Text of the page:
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A blog wherein a literary agent will sometimes discuss his business, sometimes discuss the movies he sees, the tennis he watches, or the world around him. In which he will often wish he could say more, but will be obliged by business necessity and basic politeness and simple civility to hold his tongue. Rankings are done on a scale of one to five Slithy Toads, where a 0 is a complete waste of time, a 2 is a completely innocuous way to spend your time, and a 4 is intended as a geas compelling you to make the time.

Monday, October 13, 2014


I am extremely happy that the Washington Nationals got drummed out of the NL playoffs early, and for as long as Stephen Strasburg is playing baseball, I want for them never to advance to the World Series.

Stephen Strasburg himself?  If he goes to another team in a trade or free agency, he can win all the World Series rings he wants.  Just none with the Nationals.


So two years ago, the Nationals has Stephen Strasburg on an innings limit because he was recoving from Tommy John surgery, and when the Nationals advanced to the playoffs, they refused to let Stephen Strasburg pitch because of this innings limit.  This was a controversial decision, and a decision that I disagreed with strenuously.

It's not that I am opposed to any innings limits for pitchers.  My 16-year-old nephew has been playing a lot of baseball in both spring and fall leagues from Little League on.  I've never noticed my brother to be one of those fathers who wants for his son to win at all costs, but such fathers exist.  And there are coaches who don't care about the kids and make coaching kids all about them.  And there are kids who need to be protected from themselves, just like there are NFL players who need to be protected from going back out onto the field with a concussion.  In fact, there should probably be stricter limits on kids playing baseball than there are, since it's so much easier now than was once the case for a kid to do baseball, baseball and more baseball twelve months a year with spring little league leading into summer travel league leading into fall league.   Everything in moderation, and the arms of young growing teenagers ought to be taken care of.

But when it comes to Major League pitchers, teams have all sorts of policies about how to take care of their pitchers, but there's no actual evidence that any of these things work.  It's not like the Nationals went all out with Strasburg before his injury, but there he is having Tommy John surgery in 2011, and that's hardly unique in the sport.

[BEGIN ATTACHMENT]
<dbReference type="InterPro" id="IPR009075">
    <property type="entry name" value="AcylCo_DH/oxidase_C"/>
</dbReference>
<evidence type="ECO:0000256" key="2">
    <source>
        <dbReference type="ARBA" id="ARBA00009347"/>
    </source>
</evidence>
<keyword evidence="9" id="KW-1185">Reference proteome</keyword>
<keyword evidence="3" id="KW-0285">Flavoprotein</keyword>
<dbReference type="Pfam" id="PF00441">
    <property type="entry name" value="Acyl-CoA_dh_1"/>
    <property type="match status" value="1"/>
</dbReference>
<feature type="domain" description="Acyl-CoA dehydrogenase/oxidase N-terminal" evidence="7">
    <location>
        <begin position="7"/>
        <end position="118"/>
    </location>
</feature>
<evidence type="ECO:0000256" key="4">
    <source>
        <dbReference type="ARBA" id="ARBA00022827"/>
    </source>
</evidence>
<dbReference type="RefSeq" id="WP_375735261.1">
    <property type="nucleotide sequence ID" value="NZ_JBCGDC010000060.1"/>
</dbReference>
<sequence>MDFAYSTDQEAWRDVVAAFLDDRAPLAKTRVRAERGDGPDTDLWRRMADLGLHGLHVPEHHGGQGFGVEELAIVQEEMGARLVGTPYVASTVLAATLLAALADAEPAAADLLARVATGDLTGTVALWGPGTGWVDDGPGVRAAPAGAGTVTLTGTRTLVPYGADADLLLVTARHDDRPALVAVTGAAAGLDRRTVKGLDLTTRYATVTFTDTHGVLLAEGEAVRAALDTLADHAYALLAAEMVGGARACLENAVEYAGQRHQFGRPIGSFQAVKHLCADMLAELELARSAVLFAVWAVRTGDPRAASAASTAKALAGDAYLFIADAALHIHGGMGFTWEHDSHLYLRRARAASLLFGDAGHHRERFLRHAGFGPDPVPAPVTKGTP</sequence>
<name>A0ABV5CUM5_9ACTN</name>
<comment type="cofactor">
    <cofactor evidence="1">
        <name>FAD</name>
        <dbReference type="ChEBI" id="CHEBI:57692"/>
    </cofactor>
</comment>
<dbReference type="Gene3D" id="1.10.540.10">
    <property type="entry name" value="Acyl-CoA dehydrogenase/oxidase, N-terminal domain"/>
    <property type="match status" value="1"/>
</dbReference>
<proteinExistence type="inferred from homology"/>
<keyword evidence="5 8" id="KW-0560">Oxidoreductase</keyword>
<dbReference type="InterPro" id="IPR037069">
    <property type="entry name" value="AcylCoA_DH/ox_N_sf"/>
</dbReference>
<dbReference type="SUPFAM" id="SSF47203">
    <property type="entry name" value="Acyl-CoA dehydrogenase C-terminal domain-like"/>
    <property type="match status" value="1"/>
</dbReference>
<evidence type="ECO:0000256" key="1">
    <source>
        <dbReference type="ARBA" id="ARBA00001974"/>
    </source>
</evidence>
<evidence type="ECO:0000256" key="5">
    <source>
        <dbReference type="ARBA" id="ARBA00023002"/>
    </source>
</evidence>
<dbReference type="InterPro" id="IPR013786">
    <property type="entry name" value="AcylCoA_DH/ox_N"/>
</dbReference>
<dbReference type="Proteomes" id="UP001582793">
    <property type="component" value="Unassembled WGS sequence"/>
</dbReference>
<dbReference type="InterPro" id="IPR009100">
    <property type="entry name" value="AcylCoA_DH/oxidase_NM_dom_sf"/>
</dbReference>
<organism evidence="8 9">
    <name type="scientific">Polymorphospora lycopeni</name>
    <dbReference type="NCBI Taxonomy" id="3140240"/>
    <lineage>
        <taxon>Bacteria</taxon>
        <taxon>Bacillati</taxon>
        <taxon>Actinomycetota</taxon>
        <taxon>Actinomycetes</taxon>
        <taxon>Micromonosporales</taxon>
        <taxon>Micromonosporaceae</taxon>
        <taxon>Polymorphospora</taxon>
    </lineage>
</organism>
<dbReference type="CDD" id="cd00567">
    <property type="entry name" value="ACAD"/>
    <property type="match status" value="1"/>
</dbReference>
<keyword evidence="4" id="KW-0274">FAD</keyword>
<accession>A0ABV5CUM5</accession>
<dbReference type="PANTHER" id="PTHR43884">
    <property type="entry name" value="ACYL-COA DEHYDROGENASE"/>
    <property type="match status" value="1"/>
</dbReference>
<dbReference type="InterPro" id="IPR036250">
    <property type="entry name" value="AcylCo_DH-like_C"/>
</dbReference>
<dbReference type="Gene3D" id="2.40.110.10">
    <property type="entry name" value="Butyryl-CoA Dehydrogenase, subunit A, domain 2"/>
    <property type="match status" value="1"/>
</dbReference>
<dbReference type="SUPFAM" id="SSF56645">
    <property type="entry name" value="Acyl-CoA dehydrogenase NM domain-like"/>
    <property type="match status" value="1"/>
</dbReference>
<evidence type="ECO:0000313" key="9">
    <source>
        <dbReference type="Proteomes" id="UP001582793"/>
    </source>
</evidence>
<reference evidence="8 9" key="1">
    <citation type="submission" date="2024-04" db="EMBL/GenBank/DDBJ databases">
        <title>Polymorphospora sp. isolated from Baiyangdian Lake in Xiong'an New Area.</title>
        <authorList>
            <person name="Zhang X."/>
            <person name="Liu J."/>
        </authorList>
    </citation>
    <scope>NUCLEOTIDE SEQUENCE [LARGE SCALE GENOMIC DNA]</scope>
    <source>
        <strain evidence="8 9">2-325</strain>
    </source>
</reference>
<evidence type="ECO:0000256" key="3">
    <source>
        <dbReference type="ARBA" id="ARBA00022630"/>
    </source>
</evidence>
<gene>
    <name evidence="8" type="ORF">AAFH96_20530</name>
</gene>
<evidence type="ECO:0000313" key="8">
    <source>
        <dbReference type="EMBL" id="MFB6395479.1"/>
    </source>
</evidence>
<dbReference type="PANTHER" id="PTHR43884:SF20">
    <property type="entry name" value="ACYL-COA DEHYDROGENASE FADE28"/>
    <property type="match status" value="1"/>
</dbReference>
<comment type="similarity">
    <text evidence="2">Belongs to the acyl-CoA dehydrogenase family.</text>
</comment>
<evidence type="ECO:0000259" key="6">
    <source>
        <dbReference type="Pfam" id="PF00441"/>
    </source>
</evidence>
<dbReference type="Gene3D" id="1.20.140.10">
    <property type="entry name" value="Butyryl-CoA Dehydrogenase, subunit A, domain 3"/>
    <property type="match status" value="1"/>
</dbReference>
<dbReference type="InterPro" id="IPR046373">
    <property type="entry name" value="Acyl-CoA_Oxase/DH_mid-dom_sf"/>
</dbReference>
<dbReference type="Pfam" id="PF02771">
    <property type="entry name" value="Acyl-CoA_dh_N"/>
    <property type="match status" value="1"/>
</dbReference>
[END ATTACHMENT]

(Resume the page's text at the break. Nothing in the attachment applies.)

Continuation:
And most Major League players will tell you that they play to win the World Series.  And to earn money, of course, but winning the World Series is right up there.

If there was actual evidence to show that Stephen Strasburg needed to be protected from himself or from his manager over-working him -- shut him down.  If the Nationals aren't in the playoffs -- shut him down.  If you aren't comfortable with the risk, then don't undertake when the reward isn't there.

But the Nationals were in the playoffs, playing to get to and win the World Series.  And you never know what tomorrow will bring.  Look at the Nationals.  After their big 2012, they went nowhere in 2013.  And after their big regular season in 2014, they went nowhere in the playoffs.  Part of their bad 2013 was that everyone was going on the DL.  At least 7 Nationals pitchers went on the DL in 2013, and then hardly any went on the DL in 2014.  That happens a lot in baseball.  Teams have good and bad years for injuries.

But nobody actually knows how to protect pitchers in the Major Leagues from injuring their arms.   Yes, the Nationals GM said loud and long that anyone who was criticizing his decision in 2012 just didn't know the facts and the evidence, but if the Nationals know so much, how did they end up putting so many pitchers on the DL in 2013?  The Nationals  should've given Strasburg the chance at his World Series ring in 2012.  I'd love for Strasburg to win a World Series ring, just not with the Nationals.

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